I was browsing in Santa Monica's Wine Expo recently, and spotted a single bottle of wine rolling around in a bin. I thought, "That must be a pretty good one - they've been cleaned out of it!" I picked it up for a closer look and discovered it was a California Grenache, but not from Paso Robles or the Santa Rita Hills. It said Camarillo on the label. I knew there were wines produced in Camarillo, but I had never tasted any. Curiosity got the better of me, and I purchased the lonely, last bottle.
The Claudia Grenache is credited on the label as produced by Alonso Family Vineyards at Rolling Hills Vineyards of Camarillo. Alonso Family Vineyards are in Agua Dulce, in Southern California's Antelope Valley. A little detective work and a phone call to the 661 area code showed me that the grapes were actually sourced at the Alonso vineyard in Agua Dulce, and produced at Rolling Hills Vineyards in Camarillo, owned by Ed Pagor.
I was so curious because the wine has a distinctive flavor characteristic that I have only found in wines from the Antelope Valley. It's a very old-world take, with a lot of the earth in it and a touch of minerality.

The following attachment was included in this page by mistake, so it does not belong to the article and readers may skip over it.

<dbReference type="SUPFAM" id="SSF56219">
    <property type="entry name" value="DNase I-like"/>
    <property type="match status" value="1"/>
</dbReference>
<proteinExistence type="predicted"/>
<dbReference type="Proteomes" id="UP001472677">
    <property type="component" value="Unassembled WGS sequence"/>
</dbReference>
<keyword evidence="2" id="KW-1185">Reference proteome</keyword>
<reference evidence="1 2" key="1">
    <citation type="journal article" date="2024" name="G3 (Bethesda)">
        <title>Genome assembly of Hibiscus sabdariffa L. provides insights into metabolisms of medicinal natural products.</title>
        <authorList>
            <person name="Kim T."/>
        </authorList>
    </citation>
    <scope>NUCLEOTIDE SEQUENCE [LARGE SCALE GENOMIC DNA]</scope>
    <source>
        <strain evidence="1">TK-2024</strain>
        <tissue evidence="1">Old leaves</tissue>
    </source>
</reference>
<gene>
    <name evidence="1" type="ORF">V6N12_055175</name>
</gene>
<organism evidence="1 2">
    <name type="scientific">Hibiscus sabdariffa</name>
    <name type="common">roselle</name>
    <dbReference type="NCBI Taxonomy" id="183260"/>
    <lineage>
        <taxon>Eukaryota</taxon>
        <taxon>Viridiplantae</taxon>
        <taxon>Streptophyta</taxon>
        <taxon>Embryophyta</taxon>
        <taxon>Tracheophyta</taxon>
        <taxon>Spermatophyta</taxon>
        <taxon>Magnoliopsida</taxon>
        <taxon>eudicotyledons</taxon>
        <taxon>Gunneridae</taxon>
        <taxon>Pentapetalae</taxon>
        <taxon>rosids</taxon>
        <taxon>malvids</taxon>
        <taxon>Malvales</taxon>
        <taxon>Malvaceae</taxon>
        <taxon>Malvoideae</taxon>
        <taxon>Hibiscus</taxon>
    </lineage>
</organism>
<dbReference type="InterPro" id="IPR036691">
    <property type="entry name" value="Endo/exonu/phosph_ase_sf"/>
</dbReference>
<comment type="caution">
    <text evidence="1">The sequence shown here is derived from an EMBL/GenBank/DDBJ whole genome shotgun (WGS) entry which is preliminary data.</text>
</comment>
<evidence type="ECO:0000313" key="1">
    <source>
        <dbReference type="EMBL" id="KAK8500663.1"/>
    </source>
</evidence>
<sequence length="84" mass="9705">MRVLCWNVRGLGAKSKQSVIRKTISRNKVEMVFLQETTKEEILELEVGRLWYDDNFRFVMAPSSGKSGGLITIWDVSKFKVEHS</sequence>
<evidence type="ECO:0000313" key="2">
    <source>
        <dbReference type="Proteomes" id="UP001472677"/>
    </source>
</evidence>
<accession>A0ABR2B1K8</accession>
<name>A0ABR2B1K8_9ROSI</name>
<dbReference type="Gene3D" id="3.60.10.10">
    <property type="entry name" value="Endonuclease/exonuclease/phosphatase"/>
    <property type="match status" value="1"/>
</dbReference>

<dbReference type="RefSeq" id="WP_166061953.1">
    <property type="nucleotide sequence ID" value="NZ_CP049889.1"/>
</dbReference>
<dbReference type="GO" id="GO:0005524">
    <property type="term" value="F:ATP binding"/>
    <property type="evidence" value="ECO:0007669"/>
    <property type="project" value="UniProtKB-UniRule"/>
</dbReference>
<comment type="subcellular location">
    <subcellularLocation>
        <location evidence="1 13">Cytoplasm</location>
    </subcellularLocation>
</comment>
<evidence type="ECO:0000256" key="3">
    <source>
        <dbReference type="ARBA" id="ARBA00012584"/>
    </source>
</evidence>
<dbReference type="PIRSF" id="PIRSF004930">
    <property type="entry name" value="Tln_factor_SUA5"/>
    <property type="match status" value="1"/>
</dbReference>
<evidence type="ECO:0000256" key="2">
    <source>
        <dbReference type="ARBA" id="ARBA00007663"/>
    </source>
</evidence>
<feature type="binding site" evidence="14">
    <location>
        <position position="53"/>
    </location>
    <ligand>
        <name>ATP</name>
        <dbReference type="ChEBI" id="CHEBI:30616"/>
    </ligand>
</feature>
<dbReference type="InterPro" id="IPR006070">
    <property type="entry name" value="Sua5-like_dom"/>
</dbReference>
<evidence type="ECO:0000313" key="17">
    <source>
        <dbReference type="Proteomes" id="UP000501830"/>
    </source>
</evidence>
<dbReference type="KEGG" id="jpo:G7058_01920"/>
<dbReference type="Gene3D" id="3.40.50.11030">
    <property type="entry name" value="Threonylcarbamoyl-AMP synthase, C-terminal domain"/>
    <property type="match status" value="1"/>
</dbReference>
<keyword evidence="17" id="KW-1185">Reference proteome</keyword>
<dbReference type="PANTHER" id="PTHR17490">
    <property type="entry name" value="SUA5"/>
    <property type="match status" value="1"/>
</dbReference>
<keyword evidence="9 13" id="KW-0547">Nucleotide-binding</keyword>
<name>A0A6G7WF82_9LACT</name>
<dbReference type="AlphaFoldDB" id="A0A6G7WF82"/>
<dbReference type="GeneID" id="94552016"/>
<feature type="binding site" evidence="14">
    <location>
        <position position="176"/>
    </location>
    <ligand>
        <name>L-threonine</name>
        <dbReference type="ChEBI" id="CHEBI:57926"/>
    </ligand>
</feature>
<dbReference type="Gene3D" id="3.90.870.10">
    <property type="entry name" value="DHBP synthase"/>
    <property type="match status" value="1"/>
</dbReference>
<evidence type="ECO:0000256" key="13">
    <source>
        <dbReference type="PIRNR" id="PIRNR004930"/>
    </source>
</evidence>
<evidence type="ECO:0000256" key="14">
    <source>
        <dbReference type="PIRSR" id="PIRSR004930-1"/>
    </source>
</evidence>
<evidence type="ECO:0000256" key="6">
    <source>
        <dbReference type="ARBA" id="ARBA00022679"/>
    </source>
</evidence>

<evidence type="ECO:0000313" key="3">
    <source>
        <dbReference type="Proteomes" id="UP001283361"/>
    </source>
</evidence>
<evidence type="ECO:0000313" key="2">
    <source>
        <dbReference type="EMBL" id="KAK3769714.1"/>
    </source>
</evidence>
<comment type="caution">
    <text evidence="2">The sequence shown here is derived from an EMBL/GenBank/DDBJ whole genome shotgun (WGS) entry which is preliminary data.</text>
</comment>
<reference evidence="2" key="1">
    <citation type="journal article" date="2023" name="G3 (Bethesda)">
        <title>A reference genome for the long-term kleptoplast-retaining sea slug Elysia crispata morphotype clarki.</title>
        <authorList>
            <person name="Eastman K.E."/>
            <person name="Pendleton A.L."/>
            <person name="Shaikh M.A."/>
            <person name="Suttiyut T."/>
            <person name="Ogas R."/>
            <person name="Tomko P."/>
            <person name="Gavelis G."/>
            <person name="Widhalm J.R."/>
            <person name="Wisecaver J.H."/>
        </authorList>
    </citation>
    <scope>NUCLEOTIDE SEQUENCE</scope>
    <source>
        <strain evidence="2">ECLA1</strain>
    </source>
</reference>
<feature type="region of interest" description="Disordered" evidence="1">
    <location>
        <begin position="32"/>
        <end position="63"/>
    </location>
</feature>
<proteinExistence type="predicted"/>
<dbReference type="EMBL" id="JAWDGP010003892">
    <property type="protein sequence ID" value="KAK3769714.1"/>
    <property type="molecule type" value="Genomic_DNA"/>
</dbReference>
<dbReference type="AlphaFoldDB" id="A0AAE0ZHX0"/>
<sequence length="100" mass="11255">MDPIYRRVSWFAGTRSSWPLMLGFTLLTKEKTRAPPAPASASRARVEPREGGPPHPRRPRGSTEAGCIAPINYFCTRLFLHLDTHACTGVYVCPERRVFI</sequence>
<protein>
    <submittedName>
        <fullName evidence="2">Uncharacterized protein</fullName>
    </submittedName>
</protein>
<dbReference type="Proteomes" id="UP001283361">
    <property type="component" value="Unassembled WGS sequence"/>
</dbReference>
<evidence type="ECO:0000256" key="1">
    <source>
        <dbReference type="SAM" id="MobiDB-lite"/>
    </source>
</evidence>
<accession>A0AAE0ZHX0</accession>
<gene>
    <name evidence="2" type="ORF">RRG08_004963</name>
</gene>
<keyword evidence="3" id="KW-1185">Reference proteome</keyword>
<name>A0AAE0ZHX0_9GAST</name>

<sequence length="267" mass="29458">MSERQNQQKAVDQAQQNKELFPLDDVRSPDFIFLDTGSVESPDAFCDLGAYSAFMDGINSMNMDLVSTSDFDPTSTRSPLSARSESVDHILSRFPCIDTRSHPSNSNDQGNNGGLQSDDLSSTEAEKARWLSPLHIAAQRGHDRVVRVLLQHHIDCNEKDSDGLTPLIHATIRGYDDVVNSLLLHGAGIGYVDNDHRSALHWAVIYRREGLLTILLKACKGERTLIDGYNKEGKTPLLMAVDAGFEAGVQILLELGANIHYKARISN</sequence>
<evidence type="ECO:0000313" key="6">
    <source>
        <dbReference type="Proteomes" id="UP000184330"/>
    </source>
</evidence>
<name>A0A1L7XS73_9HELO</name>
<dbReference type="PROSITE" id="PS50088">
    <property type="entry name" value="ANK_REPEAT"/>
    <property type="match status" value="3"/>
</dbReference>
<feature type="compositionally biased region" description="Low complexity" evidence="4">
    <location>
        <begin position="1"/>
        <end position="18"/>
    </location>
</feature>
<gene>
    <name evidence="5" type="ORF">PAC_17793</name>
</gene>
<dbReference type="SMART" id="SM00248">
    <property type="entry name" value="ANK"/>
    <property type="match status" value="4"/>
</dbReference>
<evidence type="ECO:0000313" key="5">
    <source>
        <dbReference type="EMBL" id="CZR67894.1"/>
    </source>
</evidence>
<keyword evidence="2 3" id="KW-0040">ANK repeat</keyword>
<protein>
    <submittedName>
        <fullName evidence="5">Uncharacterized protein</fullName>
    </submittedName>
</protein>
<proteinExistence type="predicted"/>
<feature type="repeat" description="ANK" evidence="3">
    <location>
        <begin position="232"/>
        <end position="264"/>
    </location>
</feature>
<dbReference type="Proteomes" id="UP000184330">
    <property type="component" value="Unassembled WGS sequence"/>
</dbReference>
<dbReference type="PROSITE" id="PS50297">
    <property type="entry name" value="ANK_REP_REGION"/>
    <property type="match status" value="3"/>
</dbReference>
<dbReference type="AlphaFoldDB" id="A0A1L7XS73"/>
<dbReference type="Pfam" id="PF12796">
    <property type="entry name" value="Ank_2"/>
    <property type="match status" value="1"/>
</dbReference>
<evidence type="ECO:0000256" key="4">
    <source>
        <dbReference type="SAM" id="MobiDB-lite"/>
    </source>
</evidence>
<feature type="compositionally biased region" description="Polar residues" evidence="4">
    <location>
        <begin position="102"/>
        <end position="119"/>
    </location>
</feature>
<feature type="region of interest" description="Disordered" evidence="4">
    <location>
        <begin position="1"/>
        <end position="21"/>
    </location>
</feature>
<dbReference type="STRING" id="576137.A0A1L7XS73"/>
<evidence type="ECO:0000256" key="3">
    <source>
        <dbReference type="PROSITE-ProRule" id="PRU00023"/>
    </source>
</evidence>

The wine's color is see-through ruby, and the nose shows plenty of wood. There are a lot of bright, candy-cherry aromas. The taste is very candied-up, too. It's such a different style of cherry that it comes off as almost "fake," but in a good, earthy way. I found I enjoyed the wine much more toward the end of the glass than the beginning. I think I had to acclimate myself to the unusual characteristics. I have found that to be the case every time I went wine tasting in the Antelope Valley. The alcohol content is listed as 14.2% abv.
I understand that future vintages of the Alonso's wine will be produced closer to home, in the Agua Dulce area.